Ask any CEO about the power of branding, and you’ll get an earful. Most corporate chiefs would give anything to have the positive brand recognition of a Coke, a Kodak or a Google.
The architects of the surveillance state are using brand management, too, but with precisely the opposite purpose: to escape negative recognition. A case in point is a provision in an intelligence reform bill that passed the Senate last week. It calls for a “trusted” government surveillance network.
Few have forgotten the Defense Department’s doomed surveillance proposal, Total Information Awareness. It would have comprehensively scanned the commercial activities and communications of all Americans in an attempt to weed out terrorists. It was lamely rebranded “Terrorism Information Awareness” before Congress terminated the program.
But Total Information Awareness may not stay dead all that long. The Senate intelligence bill, now being reconciled with similar House legislation, calls for a new “trusted information environment.” The bill is, at best, ambiguous about how widely it would sweep as it conscripts privately held data for surveillance purposes.
Of course, Congress cannot decree that such a network will be “trusted.” That is up to the American people. If government investigators are going to put citizens’ eBay listings and credit‐card records in the same pool as information about Hamas leaders, one doubts that trust will be forthcoming. And calling this surveillance network an “environment” will not make it more palatable either.
The idea for a “trusted” information network comes from a group assembled by the Markle Foundation, a New York nonprofit, that articulated such a program late last year. The group has tried to grab the high ground by painting opponents of comprehensive surveillance as anti‐technology Luddites. Defending Total Information Awareness, the Markle group said, “We are disappointed that Congress found it necessary to ban research and development of technologies that would make use of privately held data.”
But searching privately held data without a warrant is not a technology: It is a policy, and a bad one. The Markle group has analyzed the federal laws that control government access to private‐sector information, a road map of sorts for law changes that will fold private data even further into national surveillance.
If there is to be a network, the mission should define the network, rather than the network defining the mission. Let there be networked delivery of warrants dealing with particular suspects, and networked responses to those warrants. Using technology consistent with the Constitution is perfectly acceptable, and there is no need for new legal authority if a network serves an existing legitimate purpose. But any technology that promises something “better” than law enforcement consistent with the Constitution — well, that’s just not better.
The rebranding of government surveillance programs continues with CAPPS II, the Computer Assisted Passenger Pre‐Screening System — now called “Secure Flight.” The Transportation Security Administration put together this intrusive traveler background‐check system to fight a crucial battle in the war on terrorism, but one that has probably passed as the terrorists move to new techniques. CAPPS II fell under the weight of congressional scrutiny when it abjectly failed to provide adequate protections for due process, privacy and other interests, as found by a Government Accountability Office study.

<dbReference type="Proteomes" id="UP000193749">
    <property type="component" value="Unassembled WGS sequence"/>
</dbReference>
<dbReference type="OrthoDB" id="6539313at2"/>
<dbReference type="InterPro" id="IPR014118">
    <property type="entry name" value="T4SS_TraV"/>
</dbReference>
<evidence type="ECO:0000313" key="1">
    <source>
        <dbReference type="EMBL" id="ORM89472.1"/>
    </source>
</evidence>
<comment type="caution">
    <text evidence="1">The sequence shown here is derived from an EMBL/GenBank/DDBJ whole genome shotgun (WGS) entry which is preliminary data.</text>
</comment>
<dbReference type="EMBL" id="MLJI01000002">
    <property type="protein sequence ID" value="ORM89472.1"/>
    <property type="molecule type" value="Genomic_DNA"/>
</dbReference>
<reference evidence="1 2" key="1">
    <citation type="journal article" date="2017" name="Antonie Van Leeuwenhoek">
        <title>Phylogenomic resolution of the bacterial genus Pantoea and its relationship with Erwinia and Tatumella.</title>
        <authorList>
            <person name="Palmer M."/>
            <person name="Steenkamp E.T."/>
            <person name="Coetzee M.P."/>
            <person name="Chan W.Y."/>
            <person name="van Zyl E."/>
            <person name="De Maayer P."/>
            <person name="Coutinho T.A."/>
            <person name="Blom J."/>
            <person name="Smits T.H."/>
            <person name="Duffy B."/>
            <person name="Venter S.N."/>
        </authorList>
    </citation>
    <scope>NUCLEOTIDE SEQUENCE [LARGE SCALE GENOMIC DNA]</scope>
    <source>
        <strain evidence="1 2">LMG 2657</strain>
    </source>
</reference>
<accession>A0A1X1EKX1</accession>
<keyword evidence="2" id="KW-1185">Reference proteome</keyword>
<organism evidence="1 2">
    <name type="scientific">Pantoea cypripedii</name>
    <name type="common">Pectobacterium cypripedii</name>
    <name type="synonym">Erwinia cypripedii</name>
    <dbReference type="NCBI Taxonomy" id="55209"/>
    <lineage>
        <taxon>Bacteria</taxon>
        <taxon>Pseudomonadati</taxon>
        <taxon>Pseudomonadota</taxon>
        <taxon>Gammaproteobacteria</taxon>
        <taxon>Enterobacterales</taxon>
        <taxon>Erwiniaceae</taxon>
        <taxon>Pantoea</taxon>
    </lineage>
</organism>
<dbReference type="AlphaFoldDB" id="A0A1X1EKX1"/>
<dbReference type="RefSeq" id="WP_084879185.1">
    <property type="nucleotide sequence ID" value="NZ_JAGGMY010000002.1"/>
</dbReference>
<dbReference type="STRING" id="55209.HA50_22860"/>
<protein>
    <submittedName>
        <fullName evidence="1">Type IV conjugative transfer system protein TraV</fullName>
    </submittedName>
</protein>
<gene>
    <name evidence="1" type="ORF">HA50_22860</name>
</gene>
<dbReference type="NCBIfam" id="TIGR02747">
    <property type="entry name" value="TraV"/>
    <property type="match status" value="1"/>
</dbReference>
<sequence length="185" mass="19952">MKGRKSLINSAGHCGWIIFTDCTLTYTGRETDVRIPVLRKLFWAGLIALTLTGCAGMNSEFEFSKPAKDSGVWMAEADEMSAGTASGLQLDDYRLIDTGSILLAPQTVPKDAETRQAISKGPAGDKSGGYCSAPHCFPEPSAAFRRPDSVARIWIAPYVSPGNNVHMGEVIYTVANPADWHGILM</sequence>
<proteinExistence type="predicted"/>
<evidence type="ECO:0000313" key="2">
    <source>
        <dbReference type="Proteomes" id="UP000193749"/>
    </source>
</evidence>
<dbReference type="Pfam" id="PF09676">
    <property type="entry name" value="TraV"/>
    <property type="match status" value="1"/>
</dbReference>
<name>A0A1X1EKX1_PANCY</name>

When he announced the supposed end of CAPPS II, Secretary of Homeland Security Tom Ridge joked about putting a dagger through its heart. Even a wooden stake, garlic and holy water would not have worked, unfortunately, because his foe is far more resilient than any vampire or zombie. CAPPS III/Secure Flight is up and walking around. It will soon be tested using data commandeered from the airlines regarding everyone who traveled domestically during June 2004. CAPPS III shares many hallmarks of the failed CAPPS II, though little information about the program is available yet. Foremost, Privacy Act protections will not apply, due to a law enforcement/national security exception to the act. This treats every American who flew domestically during June 2004 as a terrorism suspect. Travelers will not be allowed to decline participation.
The CAPPS III/Secure Flight program places no limits on how long data will be retained. Mission creep will inevitably lead the program to maintain records of Americans’ travels well beyond the time when there is a legitimate terrorism‐prevention purpose.
Finally, CAPPS III will use data compiled by commercial data aggregators in ways that have yet to be defined. This is an end run around the Privacy Act that deserves debate before federal agencies assume it is acceptable. Renaming CAPPS II “Secure Flight” does not change or make its avoidance of the Privacy Act acceptable.
Some consumer data companies, retailers and Internet companies may view the government surveillance market as a good one for them. They should think twice. The companies that sell data to government for this purpose, and the companies that sell data to those companies, may find themselves needing to re‐ brand because of public revulsion at the practice.